In order to prepare the lifter for competition conditions there should be some attention to the varying training conditions as the contest approaches. The lifter should accustom himself to different views. In the club he is usually on the same spot facing the same way all the time. In competition he may be put off by the size of the hall, or merely because it looks different. The Iron Curtain countries are great believers in changing training conditions in club, facing lifters sometimes the opposite way and when possible working out in a different place. This sort of variation can be carried further. Sometimes at contests the competitor is called to lift before he is fully warmed up or else before he is mentally prepared. At other times, because of failures by previous lifters and further attempts at the same weight, he may be delayed more than anticipated. This could upset lifters. In Kiselev's work on training for competitive conditions he advises variations in timing between lifts and even during the lifts. Thus confidence can be built and the lifter develops the ability to go early or late in competition without an adverse effect. Taking this to the ultimate, the pauses at the chest in the clean & jerk can be varied in case of an unsettling action in the clean.
Finally, the increases between attempts should sometimes be varied for similar reasons to those mentioned. A few variations go a long way so once the principle has been established and included periodically, guard against overdoing it. It is most effective in the later stages of the skill phase - don't waste it!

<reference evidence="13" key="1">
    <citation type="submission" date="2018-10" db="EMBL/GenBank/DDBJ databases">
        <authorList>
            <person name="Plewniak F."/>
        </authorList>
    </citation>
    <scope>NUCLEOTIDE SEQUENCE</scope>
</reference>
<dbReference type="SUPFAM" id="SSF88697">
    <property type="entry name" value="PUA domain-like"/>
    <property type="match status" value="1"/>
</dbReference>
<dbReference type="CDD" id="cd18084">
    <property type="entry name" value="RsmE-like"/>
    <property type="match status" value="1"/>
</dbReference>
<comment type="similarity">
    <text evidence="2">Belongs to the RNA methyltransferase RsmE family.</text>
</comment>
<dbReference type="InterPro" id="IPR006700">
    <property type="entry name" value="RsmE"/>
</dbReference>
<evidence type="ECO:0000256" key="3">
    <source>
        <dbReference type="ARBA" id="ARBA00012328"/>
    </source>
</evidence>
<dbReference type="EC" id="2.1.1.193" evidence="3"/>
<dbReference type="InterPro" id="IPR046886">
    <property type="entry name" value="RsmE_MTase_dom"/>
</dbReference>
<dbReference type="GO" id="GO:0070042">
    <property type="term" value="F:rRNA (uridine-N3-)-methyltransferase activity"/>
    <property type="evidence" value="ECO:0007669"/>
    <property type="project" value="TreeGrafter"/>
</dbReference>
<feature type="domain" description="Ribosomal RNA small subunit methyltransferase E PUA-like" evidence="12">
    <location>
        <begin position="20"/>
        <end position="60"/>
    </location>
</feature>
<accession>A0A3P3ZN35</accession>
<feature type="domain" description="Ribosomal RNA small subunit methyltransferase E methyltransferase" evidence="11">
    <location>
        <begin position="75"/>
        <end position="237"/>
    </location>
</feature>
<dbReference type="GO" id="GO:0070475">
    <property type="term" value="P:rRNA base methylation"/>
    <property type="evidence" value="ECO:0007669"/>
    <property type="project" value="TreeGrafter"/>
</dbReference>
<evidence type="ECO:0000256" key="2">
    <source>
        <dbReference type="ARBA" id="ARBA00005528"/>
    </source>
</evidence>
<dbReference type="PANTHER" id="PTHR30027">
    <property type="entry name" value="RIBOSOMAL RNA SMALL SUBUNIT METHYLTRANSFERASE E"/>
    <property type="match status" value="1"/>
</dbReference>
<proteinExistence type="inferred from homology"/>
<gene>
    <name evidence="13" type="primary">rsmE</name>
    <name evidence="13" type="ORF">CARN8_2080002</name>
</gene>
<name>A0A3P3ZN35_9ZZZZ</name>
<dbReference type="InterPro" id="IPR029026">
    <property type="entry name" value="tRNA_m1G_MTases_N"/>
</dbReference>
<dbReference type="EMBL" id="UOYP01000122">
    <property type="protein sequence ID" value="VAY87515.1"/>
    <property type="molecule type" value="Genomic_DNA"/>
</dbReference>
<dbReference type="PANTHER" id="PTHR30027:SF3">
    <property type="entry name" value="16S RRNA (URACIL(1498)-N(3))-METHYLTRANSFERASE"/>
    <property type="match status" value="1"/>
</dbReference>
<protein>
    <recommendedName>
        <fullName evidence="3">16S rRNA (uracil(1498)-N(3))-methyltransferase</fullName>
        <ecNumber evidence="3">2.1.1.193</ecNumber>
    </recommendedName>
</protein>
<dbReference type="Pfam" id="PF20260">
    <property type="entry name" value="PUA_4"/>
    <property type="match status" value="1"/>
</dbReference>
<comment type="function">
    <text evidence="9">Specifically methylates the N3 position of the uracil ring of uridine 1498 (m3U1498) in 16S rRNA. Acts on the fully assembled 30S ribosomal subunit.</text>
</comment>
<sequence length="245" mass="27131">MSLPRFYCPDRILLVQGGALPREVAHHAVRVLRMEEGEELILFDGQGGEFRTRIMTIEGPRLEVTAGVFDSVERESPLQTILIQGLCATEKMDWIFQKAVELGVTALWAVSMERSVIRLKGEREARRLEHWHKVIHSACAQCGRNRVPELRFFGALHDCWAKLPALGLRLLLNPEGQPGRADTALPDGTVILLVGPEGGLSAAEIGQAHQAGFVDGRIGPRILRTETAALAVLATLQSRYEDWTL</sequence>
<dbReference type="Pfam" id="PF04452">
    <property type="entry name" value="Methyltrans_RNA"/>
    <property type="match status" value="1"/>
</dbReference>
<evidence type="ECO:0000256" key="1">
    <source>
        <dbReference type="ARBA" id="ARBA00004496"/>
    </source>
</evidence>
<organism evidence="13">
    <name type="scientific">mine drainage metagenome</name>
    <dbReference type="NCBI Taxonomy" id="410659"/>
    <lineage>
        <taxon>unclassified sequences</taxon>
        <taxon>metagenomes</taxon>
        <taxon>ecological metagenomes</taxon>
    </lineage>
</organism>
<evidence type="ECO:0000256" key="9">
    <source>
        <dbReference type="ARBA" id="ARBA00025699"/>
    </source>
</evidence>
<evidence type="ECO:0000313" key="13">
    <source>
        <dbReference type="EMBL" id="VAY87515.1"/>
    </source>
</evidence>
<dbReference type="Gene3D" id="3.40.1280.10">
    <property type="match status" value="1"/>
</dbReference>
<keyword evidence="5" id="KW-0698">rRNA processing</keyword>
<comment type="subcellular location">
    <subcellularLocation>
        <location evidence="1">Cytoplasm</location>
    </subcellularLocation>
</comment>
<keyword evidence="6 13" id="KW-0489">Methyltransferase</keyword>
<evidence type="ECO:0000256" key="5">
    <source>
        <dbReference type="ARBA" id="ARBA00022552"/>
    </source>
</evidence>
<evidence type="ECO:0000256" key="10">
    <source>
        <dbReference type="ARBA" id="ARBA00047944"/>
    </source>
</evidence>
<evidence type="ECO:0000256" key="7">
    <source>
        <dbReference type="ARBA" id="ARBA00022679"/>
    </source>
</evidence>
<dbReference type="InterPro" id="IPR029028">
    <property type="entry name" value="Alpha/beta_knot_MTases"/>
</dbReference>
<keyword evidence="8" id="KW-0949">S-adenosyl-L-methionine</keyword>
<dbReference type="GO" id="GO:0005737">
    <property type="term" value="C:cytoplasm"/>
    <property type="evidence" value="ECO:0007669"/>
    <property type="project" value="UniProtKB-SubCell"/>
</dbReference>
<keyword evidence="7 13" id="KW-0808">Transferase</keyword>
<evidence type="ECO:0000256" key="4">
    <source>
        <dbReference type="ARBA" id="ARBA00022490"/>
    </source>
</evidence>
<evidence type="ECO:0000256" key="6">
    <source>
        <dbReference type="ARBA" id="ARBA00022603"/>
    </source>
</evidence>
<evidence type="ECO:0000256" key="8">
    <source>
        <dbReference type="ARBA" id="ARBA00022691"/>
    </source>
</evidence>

This is of tremendous importance and a fairly clear pattern can be observed during the preparation for major international tournaments although there are notable exceptions to this procedure. Suffice to say that this is in keeping with the methods adopted by the winners of current world titles. When calculating tapering off schedules, I prefer to work backwards from the contest as this helps to put the system into clearer perspective.
The last two days should be rest. This does not mean lying in bed all day but there should not be any more hard work or even long walks. The most that should be done is a little strolling around in a restful atmosphere - not in busy places or shopping centers. A few mobility exercises are permissible but these should be of a gentle stretching nature rather than vigorous.
The last workout should be two days before the contest and you can snatch to almost starting poundages - work up to 5-10 kg. below your first effort on the platform. Anything else done during the workout should be of a 'tinkering' nature and with light weights.